It would always be this way. Men with guns, men with knives, men with evil intentions. My world, my tribe. My calling.”
And there will be another chapter in his life, with a forthcoming work out May 2019, can’t wait to read it, and I leave you with words as a new world opens up,
“There’d be a vetting process until I got a feel for the trade. A calibration of lethal force versus delicacy and discretion. Fixing wasn’t quite as straightforward as my previous existence as a hitter. Every day presented a new problem, an unforeseen complication. Definitely the kind of work that merited hazard pay.
The only detail that mattered? I didn’t have to do anything or kill anyone that I didn’t really want to.
Famous last words.”


Excerpts:

“As a boy, I admired Humphrey Bogart in a big way. I coveted the homburg and trench coat. I wanted to pack heat and smoke unfiltered cigarettes and give them long-legged dames in mink stoles the squinty-eyed once-over. I longed to chase villains, right wrongs, and restore the peace.
Upon surviving into manhood, I discovered the black and comedic irony that is every gumshoe’s existential plight, the secret that dime novels and black-and-white movies always elide: each clue our intrepid detective deciphers, each mystery he unravels, each crime he solves, makes the world an unhappier place. I got smart and became a gangster instead. More money, more women, and better clothes. Much less in the way of mystery. As for the misery quotient? Basically a wash.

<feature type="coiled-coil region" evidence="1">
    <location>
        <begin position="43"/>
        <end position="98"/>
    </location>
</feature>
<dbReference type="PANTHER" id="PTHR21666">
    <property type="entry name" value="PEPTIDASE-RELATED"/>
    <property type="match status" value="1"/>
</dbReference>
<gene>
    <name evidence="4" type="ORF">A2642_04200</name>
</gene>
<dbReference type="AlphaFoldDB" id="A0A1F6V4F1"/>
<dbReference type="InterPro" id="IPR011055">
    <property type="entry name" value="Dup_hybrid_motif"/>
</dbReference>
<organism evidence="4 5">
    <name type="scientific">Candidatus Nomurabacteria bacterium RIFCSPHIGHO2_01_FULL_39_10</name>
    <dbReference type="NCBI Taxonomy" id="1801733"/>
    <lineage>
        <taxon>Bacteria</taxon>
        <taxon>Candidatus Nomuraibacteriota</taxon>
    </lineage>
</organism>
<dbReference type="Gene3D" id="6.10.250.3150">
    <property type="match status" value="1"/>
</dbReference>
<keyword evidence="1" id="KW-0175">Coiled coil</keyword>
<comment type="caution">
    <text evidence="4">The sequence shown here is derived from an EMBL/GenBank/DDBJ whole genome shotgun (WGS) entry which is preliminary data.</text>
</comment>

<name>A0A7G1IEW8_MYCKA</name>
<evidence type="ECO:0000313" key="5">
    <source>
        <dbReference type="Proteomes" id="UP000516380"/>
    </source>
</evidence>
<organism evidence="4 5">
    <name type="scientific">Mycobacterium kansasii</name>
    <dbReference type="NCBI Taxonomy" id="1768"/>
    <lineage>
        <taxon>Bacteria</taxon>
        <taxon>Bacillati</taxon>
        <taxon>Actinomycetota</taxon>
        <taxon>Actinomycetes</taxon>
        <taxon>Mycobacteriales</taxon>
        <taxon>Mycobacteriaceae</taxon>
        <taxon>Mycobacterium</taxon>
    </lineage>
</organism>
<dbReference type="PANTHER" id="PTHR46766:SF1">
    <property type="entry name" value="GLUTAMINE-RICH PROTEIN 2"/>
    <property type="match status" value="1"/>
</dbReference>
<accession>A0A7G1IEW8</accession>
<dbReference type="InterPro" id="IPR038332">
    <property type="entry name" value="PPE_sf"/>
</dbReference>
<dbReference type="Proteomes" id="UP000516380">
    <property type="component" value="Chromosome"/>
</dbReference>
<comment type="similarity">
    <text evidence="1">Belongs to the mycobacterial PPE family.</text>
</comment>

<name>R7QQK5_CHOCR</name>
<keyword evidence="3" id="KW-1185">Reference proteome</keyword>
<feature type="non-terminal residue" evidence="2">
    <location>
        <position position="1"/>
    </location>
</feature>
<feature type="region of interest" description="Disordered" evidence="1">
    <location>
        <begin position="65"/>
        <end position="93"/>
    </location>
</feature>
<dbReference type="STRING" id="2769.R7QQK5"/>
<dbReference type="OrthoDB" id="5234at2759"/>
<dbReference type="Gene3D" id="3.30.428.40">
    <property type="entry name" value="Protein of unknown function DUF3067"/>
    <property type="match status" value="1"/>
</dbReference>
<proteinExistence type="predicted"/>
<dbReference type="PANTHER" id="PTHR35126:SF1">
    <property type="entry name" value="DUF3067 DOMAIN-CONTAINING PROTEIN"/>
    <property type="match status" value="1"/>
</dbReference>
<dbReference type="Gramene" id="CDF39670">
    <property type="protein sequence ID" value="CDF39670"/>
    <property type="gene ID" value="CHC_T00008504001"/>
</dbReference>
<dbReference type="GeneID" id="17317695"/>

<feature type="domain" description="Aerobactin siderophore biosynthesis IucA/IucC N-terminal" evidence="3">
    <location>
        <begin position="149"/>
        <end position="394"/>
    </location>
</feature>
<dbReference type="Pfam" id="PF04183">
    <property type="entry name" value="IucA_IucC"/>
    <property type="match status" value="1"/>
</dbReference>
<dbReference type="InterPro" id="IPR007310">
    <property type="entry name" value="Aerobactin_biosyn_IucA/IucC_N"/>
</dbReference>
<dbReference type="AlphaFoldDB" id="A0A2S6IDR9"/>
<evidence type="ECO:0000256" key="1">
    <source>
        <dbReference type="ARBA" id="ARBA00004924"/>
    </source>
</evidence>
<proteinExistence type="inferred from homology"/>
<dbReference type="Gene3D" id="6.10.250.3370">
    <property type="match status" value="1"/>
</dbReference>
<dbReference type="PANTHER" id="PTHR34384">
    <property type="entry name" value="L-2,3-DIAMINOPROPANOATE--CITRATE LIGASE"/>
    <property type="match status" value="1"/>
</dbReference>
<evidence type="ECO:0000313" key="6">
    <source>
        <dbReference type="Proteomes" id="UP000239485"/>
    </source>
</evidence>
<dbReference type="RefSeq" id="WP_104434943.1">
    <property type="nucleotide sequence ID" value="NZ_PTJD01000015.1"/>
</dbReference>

Became a gangster. There’s a mouthful. How I wound up hitting for the far north division of the Outfit is a woeful saga. The story of how I escaped that life is no less grim, but it’s a hell of a lot shorter.”

“Upon landing, I reported to Vitale Night, a local mob potentate in charge of tundra as far as the eye could see. A medium-built guy; angular, from his hawkish nose and bony hands to his sharp knees. Shiny, graying hair and tailored duds—a Sinatra wannabe.
Night had risen through the ranks in Chicago as the premier button man of the generation prior to my own. Quick on the draw as a Wild West gunfighter with a pile of bodies to his credit. I witnessed him in action at the shooting range. Fast wasn’t really an adequate description. The pistol seemed to teleport from its holster to his hand as he emptied a magazine through a bull’s-eye the diameter of a nickel.”

“When you needed a whip hand, you sent Isaiah Coleridge. I’d set the gold standard. Those movies by Albert Broccoli about the world-famous spy? In every flick there’s a sinister, powerfully built dude in a nice suit lurking at the margins. He kills people who annoy his boss, the archvillian. I was that dude.”

“I watched the tops of the trees drift by and thought perhaps Dad had it right. I was Oppenheimer’s dread in microcosm, a miniature atom bomb. A destroyer of small things. Not worlds, nothing so grand, but individual bodies, individual lives. In little more than a week I’d crossed purposes with mercenaries, gangsters, white supremacists, hillbilly moonshiners, gangbangers, and Feds. Blood had spilled. As ever, blood was the currency of my existence. Blood was the standard.
It would always be this way. Men with guns, men with knives, men with evil intentions. My world, my tribe. My calling.”


ABOUT THE AUTHOR

Laird Barron was born in Alaska, where he raised huskies and worked in the construction and fishing industries for much of his youth. He is the author of several short story collections and two novels, and his work has also appeared in many magazines and anthologies. A multiple Locus, World Fantasy, and Bram Stoker award nominee, he is also a three-time winner of the Shirley Jackson Award. Barron lives in Kingston, NY.



 

Reviewed by Lou Pendergrast on 08 November 2018